Could Growing (Legal) Marijuana Void Your Homeowners' Insurance Policy?
If you live in one of the twenty-six states (or the District of Columbia) with legalized medical or recreational marijuana, you may have considered obtaining your own growing license so that you'll be able to inexpensively create and consume marijuana without paying dispensary prices. However, doing so could run you afoul of your homeowners' insurance guidelines and could even result in revocation of coverage if you're determined to be in violation of your policy agreements. Can you obtain insurance for a home used to grow marijuana? Read on to learn more about how insurance companies are dealing with these changing laws and what you can do to maintain coverage even if dropped by your current insurer.
Why are insurance companies reluctant to cover homes where marijuana is grown?
Because marijuana is still classified as a dangerous (and illegal) drug by the federal government, private companies like insurers are often at a loss as to how to bridge the gap between state legalization and federal restriction. Paying out for a claim caused (even indirectly) by the homeowner's marijuana growing or usage when this is still illegal at the federal level can put some insurers in violation of their underwriting rules, particularly if these insurers do business in states where marijuana is legal and in states where it's not.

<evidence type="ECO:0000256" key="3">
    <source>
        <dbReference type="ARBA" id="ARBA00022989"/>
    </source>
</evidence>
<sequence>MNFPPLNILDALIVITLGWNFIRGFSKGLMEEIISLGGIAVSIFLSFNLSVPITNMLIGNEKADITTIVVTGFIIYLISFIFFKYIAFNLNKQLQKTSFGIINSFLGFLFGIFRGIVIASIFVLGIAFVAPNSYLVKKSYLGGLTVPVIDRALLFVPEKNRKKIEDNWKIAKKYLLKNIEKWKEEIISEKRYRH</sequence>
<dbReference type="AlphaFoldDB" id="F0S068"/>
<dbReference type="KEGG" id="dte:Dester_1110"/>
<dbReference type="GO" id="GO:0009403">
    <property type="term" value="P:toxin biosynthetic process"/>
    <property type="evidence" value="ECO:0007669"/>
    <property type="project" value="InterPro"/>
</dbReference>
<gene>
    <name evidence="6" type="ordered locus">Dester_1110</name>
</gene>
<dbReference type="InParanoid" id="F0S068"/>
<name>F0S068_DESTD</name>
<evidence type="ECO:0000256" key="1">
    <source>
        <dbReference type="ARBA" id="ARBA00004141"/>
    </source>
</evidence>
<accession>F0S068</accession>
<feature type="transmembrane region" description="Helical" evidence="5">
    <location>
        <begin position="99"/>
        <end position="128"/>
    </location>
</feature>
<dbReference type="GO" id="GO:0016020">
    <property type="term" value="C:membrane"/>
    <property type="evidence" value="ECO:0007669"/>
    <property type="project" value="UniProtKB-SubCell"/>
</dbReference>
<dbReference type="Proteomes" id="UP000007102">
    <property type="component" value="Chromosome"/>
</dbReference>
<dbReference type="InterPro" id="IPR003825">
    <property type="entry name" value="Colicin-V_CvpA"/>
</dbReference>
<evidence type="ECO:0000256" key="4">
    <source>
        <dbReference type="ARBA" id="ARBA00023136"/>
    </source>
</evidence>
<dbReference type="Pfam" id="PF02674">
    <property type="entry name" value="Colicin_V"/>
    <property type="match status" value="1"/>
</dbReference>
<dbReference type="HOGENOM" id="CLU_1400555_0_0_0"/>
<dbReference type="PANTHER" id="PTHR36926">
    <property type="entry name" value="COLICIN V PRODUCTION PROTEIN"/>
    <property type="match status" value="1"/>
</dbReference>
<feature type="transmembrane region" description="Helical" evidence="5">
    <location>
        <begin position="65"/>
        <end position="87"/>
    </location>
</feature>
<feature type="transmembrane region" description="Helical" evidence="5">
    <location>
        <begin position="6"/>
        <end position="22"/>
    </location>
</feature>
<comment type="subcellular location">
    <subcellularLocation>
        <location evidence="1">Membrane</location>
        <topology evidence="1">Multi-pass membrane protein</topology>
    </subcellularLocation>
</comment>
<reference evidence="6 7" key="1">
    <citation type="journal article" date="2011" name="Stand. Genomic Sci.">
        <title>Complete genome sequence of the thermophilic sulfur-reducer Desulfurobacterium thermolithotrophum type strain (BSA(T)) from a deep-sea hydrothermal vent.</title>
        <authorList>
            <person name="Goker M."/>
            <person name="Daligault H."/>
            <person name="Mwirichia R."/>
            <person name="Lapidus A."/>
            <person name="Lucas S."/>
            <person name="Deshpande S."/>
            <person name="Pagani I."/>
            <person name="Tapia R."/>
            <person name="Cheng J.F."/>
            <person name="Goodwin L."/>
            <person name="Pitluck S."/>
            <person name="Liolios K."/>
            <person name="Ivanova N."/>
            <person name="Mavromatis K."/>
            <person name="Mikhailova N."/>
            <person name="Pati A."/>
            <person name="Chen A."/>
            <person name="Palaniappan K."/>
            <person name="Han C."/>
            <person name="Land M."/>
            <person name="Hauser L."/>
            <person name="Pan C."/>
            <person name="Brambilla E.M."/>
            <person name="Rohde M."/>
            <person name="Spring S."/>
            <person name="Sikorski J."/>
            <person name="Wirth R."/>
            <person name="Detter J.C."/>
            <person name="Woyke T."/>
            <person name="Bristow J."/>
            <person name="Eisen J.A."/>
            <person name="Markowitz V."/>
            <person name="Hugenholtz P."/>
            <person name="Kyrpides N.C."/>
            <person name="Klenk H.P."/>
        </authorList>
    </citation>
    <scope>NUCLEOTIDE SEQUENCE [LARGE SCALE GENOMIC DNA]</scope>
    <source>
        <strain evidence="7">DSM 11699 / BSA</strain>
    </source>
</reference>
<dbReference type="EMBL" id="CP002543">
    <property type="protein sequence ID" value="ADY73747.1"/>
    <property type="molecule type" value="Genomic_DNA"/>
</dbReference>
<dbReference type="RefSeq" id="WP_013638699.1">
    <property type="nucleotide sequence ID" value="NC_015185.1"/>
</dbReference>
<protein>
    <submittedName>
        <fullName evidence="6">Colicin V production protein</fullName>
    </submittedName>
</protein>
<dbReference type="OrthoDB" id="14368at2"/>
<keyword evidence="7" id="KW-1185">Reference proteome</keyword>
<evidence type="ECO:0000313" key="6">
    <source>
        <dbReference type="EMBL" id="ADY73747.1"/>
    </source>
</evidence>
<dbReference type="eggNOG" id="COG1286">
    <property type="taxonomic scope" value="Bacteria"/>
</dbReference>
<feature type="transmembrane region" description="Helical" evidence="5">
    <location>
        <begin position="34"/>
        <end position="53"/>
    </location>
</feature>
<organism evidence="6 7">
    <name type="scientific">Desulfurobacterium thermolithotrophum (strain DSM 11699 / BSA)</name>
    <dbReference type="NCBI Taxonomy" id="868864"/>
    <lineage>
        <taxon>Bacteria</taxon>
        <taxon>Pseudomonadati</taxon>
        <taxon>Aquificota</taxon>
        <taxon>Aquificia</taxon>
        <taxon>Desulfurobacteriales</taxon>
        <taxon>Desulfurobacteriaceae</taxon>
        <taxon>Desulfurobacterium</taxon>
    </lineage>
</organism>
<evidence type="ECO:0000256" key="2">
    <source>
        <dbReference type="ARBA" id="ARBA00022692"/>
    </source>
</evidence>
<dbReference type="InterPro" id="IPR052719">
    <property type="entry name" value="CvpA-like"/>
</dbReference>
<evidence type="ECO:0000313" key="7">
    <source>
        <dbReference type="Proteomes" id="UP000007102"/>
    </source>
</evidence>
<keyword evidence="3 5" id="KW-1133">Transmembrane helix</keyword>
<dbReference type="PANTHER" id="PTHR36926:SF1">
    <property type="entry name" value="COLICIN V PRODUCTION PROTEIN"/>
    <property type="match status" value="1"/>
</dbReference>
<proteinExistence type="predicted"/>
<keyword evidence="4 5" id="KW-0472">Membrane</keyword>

In addition to the sticky legal issues, indoor marijuana growth can often be a fire hazard. The lights needed to encourage blooming can become quite hot, and those who are growing in an enclosed space (like a closet) may not have added adequate ventilation to reduce the risk of fire. Many insurers may choose to make an across-the-board policy applying to any indoor growing operations.
What can you do to maintain insurance coverage if you're planning to grow marijuana in your home?
Although some interstate insurance companies may bar you from coverage, you could have more luck by investigating insurance companies that only extend policies within your state (or in other states where marijuana is legal). These companies are less likely to be restricted by the federal laws and regulations impacting marijuana enforcement.
Even if your current insurance company doesn't seem to have a problem with your marijuana farming, it may be worthwhile to invest in a greenhouse or other secured outbuilding rather than pioneering a grow within your home. Not only can this be a more efficient use of space and energy, it will reduce the risk of fire damage to your home or your crop.